“OK, I’m ready.”
So began my conversation with Sushi Club sushi chef Sang “Mike” Cho. Mike is a tall man with a steady gaze and an affable smile. He is Korean by birth but has lived in the United States for some years, first in Los Angeles and then, after visiting for a skiing trip, here in Reno. He says he was impressed by the honesty of the town. Of course, it isn’t hard to imagine that, after living in Southern California, even a gambling town would be appealing for its honesty.
When I asked Mike if he wouldn’t mind telling me a little bit about himself for a newspaper article, he hesitated so little that I was unsure he’d understood the question.
But it turns out Mike, who was given his American name because of his fervor for basketball superstar Michael Jordan, is a completely sincere guy who values his own open mind and isn’t afraid to talk about himself for the benefit of casual readers.
He’s also one hell of a sushi chef.
When, after four other excellent recommendations, I ask him what my friend and I should have next, he gives it some serious consideration before responding.
“I know,” he says with a confidant nod, “albacore tuna. White tuna. It’s very fresh and not something a lot of sushi places usually have.” When he places the sushi in front of us, he says quietly, “It’s a beautiful color.”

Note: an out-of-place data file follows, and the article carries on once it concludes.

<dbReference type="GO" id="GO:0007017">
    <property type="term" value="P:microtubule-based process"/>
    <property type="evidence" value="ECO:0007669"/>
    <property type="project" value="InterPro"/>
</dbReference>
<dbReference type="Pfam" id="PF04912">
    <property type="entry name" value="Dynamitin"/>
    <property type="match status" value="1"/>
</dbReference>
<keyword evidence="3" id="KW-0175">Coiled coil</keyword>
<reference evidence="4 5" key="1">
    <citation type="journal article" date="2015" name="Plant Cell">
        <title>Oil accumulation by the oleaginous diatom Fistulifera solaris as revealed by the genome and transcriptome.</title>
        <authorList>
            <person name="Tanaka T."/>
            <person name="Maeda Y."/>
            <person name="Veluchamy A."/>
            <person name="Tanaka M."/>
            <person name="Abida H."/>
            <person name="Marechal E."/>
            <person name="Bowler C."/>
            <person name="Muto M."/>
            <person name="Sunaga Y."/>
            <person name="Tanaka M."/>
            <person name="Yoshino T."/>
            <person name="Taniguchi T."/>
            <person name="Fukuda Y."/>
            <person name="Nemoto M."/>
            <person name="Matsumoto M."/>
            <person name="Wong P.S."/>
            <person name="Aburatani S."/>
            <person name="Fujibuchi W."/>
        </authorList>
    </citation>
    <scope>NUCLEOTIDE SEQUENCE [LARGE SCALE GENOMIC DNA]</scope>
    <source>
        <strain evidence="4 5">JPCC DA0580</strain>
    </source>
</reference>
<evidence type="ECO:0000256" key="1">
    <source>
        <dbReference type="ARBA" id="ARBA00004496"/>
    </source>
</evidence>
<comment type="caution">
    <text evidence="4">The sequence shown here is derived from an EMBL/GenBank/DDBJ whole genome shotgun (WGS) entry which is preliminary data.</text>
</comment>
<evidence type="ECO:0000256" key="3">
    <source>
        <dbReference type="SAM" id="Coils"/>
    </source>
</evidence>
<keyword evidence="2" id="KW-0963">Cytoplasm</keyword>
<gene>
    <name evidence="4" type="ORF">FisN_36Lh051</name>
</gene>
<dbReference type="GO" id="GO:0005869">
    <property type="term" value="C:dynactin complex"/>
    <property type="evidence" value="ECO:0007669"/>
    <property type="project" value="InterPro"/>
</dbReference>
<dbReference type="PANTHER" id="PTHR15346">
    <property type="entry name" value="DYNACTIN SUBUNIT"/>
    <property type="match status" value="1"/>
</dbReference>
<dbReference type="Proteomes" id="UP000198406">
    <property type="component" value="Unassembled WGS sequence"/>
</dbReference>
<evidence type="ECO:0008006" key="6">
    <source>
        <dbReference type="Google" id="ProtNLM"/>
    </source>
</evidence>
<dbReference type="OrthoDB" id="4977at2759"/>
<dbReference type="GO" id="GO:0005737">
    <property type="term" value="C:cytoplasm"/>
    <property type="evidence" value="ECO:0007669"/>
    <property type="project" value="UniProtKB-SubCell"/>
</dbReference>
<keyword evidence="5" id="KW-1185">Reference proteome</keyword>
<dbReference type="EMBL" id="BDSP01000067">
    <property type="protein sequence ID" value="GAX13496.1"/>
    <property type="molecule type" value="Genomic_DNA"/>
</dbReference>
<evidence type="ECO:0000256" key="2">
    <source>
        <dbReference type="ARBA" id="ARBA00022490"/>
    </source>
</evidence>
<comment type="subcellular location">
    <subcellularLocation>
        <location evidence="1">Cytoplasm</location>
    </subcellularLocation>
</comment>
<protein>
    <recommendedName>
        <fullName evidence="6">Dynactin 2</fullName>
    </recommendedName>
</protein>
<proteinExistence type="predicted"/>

It is a beautiful color—a pale, nearly translucent pink—and it tastes even better, fresh and flavorful with a nice, soft, palatable texture.
Mike prepares the sushi with an attentive alertness but he still manages to keep up with the behind-the-counter fun that’s part of Sushi Club’s appeal. The chefs always seem to be having a good time, laughing and joking with one another and the customers.
“We’re never just employees here,” Mike says. “We’re always family.”
When the person who’s making your food is standing right in front of you, taking your food orders directly, it makes the food seem tastier. And when that chef is having such a good time making the food, it makes it that much easier to have a good time eating it.
“Let me tell you my joke,” Mike begins with a smile. “Sometimes, a guy and a girl will come in and sit down and I’ll wonder if they are husband and wife or boyfriend and girlfriend or whether they’re just friends. And then I’ll ask, ‘All-you-can-eat or a la carte?’ And if the man says, ‘all-you-can-eat,’ I know they’re boyfriend-girlfriend. But if he says, “a la carte,” then they’re just friends. But sometimes a couple will come in and get a la carte and come back in a few weeks later and I’ll ask them, ‘Are you still a la carte?’ And they’ll say ‘No, we’re all-you-can-eat.’
” ‘Oh,’ I’ll say. ‘Very good.’ “
Mike continues preparing sushi, including the exotic and flavorful dinner-only long rolls like the delicious Mountain Roll, loaded up with seven different kinds of meat, and the ever-popular, tempura-fried Godzilla Roll.
“You know, sushi’s an up-and-coming trend,” Mike continues with a tone of casual authority. “Fifteen years ago, not as many people ate sushi. The only restaurants were in the big cities like San Francisco and they were very expensive. The Bay Area restaurants are still expensive. But we get the same fish and aren’t as expensive. Why? I don’t know, but Reno is a very, very lucky town.”
And after eating at Sushi Club, that’s an assertion I won’t hesitate to second.